Thoughts from Ken Kaufman

The Importance of No-Regrets Strategies

3 minute
Doctors in a meeting

Over the past year or so, a central theme in my blogs has been just how hard it is to run an American hospital right now. So many good and talented executives are trying incredibly hard. The results that these efforts bring vary widely. Our financial data shows that some hospitals are making progress—they are moderating the growth of expenses and improving their revenue. However, the numbers also demonstrate that other organizations are not making progress, with an alarming 40% of hospitals losing money from operations in 2024.

The question is what to do about the need to improve financial performance in a highly complex environment. As an executive team, you can’t do everything. You confront hundreds of problems and opportunities, and you have hundreds of ideas. Eventually, you run out of time and energy.

It is necessary to develop some operational priorities. The executive team has to focus on something that they know they can spend time on and get some real results from, something for which the probability is high that if you make improvements, the organization will yield significant and tangible benefits.

That is the definition of a no-regrets strategy.

One candidate for a no-regret strategy is the ever-present need to lower average length of stay. A recent analysis of our National Hospital Flash Report numbers identified lower-than-average length of stay as one of the top characteristics of hospitals that perform at a higher financial level than others.

I asked some of my colleagues to work up a scenario to show just how big of a financial impact a hospital could experience with a serious focus on lowering average length of stay. Those numbers tell a powerful story.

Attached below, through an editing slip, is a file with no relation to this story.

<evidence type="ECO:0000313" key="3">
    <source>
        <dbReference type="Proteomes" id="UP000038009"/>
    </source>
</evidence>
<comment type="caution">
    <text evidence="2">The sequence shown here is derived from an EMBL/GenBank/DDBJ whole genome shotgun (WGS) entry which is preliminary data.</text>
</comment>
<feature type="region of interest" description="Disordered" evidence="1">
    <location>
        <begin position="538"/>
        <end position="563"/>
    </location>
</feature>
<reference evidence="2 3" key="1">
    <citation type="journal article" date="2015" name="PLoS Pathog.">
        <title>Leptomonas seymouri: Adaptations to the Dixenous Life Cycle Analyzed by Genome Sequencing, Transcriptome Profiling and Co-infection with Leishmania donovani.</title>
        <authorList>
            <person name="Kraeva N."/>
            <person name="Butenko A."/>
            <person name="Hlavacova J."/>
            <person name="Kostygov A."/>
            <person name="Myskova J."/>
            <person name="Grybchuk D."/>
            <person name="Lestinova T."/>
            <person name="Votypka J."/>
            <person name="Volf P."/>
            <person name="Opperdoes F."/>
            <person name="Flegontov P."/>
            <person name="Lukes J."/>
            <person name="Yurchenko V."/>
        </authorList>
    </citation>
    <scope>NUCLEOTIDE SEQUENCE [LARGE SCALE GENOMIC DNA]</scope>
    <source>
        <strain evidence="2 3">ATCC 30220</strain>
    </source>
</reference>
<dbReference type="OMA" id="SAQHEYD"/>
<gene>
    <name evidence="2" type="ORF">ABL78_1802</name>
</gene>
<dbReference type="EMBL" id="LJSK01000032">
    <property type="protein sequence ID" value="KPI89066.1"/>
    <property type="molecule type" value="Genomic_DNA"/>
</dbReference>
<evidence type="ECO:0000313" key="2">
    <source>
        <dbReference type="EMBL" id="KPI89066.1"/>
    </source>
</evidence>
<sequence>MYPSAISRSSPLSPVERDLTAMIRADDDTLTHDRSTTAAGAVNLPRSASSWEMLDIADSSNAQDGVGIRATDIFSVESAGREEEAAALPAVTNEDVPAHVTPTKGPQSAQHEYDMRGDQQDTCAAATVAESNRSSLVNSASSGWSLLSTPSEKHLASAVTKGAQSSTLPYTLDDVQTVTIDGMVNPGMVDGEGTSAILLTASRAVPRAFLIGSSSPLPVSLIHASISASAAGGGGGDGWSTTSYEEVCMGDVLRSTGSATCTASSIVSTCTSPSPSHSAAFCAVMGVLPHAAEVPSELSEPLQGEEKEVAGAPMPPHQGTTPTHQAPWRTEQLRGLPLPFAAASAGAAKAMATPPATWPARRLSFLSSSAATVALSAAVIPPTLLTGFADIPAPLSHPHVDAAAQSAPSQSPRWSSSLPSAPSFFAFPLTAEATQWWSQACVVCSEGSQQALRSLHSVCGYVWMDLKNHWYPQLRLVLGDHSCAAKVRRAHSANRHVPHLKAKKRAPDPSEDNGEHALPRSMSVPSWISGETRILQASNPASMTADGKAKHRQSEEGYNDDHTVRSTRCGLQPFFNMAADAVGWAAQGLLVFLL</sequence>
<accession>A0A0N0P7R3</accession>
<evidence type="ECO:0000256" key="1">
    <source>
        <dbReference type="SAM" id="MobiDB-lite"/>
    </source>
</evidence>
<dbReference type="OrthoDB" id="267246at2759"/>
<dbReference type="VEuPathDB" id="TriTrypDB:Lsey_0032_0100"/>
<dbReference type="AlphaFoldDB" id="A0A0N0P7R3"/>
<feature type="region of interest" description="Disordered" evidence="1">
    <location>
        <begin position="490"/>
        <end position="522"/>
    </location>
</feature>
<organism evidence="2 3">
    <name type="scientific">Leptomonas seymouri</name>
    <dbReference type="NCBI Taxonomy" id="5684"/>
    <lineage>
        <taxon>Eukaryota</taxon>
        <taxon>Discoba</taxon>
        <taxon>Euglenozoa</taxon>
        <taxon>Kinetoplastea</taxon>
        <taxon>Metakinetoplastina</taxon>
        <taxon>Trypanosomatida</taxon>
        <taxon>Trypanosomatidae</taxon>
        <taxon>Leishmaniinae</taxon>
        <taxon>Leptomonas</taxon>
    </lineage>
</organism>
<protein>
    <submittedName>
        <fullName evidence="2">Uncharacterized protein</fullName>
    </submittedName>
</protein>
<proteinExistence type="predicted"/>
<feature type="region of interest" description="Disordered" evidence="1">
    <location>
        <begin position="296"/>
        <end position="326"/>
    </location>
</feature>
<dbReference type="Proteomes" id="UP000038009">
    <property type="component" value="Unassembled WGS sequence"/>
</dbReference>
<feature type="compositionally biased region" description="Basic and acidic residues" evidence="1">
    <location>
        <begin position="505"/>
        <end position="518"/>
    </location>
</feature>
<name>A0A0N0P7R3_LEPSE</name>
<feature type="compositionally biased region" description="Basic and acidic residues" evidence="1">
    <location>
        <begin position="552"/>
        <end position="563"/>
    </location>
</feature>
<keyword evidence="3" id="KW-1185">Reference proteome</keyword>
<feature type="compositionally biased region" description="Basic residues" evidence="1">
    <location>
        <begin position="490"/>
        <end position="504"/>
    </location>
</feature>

Assume that a 425-bed hospital has an average length of stay per patient of six days—a level by no means uncommon for the hospitals we work with, and a level that benchmarking generally indicates should be lower by at least one day.

If this hospital were to achieve the reduction of one day in average length of stay, it could realize three kinds of financial benefit.

First, it would reduce the costs associated with an unnecessary day of hospitalization. For our sample 425-bed hospital, that could mean saving more than $20 million in operating expenses over the course of one year.

Second, for hospitals that are operating at full capacity, reducing unnecessary hospital days could open space for additional admissions. For our example hospital, assuming an average margin of $4,500 per admission, reducing average length of stay from 6 to 5 days could bring the hospital about $20 million in additional margin by allowing the hospital to admit more patients.

Third, hospitals operating at capacity may be contemplating new construction to add beds. This is an expensive undertaking, to the tune of $2 to $3 million per bed in capital costs. No hospital wants to spend that money to build beds just to support unnecessary hospital days. If our example 425-bed hospital were to reduce its average length of stay by one day, it would reduce its need to build new beds and potentially save about $200 million in capital costs.

Over the past three or four decades, hospitals have always struggled with length of stay. And for good reason: it’s extraordinarily hard. There are so many things you have to do well, including patient status tracking, utilization management, care transitions, discharge planning, and on and on. And that complexity is why length of stay can get away from hospitals.

We also have learned over the past several decades that an intense focus on improving length of stay has always been a winner. Hospitals that put in place the structures, processes, and technologies; hospitals that have true executive commitment to this issue—these hospitals have a significant advantage when it comes to financial performance. The numbers in our Flash Reports bear this out. And the numbers in our case study do as well.

Our experience is that hospitals can, over time, accomplish what we lay out in this case example. They do that through a conscious decision to make length of stay a top operational priority. I have never heard, nor would I ever expect to hear, a single hospital executive ever express regret over that decision.

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